INDEPENDENT ETHICS COMMITTEE  or Institutional Review Borad or IRB


The Independent Ethics Committee also referred to as Institutional Review Board (IRB) in many countries, serves as an independent representative and competent body to review, evaluate and decide on the scientific and ethical merits of research proposals. The primary purpose of this committee is to protect the rights, safety and well being of human subjects who participate in a research project. The Ethics Committees are entrusted with the initial review of the proposed research protocols prior to initiation of the projects and also have a continuing responsibility of regular monitoring of the approved programmes till the same are completed. Such an ongoing review is in accordance with the Declaration of Helsinki and all the international guidelines for biomedical research.

Basic Responsibilities

The basic responsibility of an IEC is to ensure a competent review of all ethical aspects of the proposals received and free from any bias and influence that could affect their objectivity. IECs should ensure the scientific soundness of the proposed research projects through appropriate Scientific Review Committees and provide advice to the researchers on all aspects of the safety and welfare of the research participants. In smaller institutions the Ethics Committees may take up the dual role of Scientific and Ethical Review, the scientific evaluation should ensure technical excellence of the proposed study.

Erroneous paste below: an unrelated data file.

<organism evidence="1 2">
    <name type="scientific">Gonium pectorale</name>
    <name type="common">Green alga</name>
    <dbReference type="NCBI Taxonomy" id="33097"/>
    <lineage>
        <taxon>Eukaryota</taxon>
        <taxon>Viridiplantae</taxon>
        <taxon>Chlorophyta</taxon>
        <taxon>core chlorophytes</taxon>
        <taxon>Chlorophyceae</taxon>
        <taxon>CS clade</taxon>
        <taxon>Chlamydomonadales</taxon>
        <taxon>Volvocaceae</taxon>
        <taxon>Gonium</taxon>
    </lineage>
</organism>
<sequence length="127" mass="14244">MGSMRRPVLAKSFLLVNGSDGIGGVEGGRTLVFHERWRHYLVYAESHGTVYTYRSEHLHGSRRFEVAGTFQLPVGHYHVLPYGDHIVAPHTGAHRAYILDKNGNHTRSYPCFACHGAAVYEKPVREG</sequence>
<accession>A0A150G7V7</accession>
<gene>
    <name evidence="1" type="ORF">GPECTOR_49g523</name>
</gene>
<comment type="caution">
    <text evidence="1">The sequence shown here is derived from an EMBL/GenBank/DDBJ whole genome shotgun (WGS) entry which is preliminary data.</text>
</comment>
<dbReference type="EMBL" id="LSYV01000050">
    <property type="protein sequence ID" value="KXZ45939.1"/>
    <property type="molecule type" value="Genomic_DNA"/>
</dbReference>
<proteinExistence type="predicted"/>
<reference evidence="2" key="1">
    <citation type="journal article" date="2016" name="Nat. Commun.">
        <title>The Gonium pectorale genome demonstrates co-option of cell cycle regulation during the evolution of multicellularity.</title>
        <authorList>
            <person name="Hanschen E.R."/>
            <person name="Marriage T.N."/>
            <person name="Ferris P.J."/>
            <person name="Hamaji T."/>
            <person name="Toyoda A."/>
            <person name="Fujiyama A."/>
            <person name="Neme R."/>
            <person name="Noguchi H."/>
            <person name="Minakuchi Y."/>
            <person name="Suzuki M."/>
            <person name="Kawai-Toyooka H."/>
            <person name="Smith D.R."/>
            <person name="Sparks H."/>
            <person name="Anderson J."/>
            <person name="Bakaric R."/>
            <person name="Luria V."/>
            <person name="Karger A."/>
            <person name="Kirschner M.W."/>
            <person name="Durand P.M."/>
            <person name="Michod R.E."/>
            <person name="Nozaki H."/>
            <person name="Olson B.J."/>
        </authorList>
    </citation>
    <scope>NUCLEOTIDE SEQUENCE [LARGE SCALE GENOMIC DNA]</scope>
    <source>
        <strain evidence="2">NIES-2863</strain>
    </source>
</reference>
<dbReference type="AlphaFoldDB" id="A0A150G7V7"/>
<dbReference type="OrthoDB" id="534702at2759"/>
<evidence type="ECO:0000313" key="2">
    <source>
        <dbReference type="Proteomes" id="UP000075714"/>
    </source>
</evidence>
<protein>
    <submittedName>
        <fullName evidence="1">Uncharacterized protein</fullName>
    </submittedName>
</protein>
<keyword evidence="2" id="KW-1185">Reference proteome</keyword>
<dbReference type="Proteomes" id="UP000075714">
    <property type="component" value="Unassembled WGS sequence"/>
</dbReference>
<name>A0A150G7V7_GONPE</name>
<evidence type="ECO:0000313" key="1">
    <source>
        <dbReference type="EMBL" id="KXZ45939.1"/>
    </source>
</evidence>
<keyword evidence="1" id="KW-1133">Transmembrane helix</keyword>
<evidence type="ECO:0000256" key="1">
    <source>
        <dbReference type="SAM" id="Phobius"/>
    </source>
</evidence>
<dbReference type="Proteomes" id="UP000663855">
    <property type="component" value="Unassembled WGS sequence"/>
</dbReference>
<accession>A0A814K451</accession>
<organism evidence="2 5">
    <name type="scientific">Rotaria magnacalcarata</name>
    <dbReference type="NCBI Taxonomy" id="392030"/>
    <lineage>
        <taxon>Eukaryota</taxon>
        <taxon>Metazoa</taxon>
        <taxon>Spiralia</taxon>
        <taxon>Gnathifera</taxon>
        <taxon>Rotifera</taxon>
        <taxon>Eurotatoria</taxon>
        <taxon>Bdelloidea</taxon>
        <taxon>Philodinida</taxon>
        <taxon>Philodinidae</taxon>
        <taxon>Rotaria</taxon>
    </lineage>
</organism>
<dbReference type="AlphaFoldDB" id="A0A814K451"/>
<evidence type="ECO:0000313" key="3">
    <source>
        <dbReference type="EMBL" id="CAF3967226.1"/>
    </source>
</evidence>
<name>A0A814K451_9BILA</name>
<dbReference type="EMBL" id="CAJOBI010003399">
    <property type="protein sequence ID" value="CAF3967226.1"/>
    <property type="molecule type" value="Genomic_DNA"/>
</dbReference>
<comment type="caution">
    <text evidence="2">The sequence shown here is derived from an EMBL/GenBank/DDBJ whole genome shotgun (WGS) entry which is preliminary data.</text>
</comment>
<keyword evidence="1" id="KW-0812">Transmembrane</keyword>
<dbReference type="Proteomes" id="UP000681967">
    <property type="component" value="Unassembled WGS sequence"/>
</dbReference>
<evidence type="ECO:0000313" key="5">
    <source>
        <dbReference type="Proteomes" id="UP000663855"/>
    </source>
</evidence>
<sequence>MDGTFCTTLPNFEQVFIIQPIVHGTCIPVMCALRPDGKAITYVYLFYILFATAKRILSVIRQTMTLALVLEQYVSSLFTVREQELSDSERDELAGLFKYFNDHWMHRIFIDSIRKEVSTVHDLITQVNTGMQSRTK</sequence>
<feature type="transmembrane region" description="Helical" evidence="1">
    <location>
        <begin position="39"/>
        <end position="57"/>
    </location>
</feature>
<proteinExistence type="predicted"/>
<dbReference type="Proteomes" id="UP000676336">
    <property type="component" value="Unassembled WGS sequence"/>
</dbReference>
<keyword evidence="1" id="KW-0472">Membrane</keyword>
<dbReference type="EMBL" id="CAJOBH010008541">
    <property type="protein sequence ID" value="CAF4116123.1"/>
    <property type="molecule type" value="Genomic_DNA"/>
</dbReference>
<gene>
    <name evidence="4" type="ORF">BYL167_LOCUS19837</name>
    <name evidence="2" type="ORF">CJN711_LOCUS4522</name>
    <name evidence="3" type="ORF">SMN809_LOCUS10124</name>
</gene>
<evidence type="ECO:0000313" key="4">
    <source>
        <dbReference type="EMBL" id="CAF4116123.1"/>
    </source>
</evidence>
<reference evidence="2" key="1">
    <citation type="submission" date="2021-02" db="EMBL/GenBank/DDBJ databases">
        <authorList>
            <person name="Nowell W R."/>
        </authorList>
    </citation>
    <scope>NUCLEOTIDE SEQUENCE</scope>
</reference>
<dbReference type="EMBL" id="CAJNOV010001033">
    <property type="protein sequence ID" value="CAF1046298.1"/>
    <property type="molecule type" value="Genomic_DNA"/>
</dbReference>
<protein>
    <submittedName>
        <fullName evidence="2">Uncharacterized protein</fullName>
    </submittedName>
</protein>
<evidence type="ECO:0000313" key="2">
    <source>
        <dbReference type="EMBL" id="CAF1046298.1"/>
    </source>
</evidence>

The responsibilities of an IEC can be defined as follows:

  1. To protect the dignity, rights and well being of the potential research participants.
  2. To ensure that universal ethical values and international scientific standards are expressed in terms of local community values and customs.
  3. To assist in the development and the education of a research community responsive to local health care requirements.


IECs should be multidisciplinary and comprise of members from different sectors of society. Independence and competence are the two hallmarks of an IEC.

The number of persons in an Ethics Committee should have at least seven members; however a minimum of five persons is required to compose a quorum. Twelve to fifteen is the maximum recommended number.

The Chairperson of the Ethics Committee should preferably be from outside the institute to maintain the independence of the committee. The Member Secretary generally belongs to the same institution to conduct the business of the committee. Others members should be a mix of medical/non-medical, scientific and non-scientific persons including lay public to reflect the different viewpoints. The composition may be as follows:

  1. Chairperson
  2. 1-2 basic medical scientists
  3. 1-2 clinicians from various Institutes
  4. One legal expert or retired judge
  5. One social scientist/ representative of non-governmental voluntary agency
  6. One philosopher/ethicist/theologian
  7. One lay person from the community
  8. Member Secretary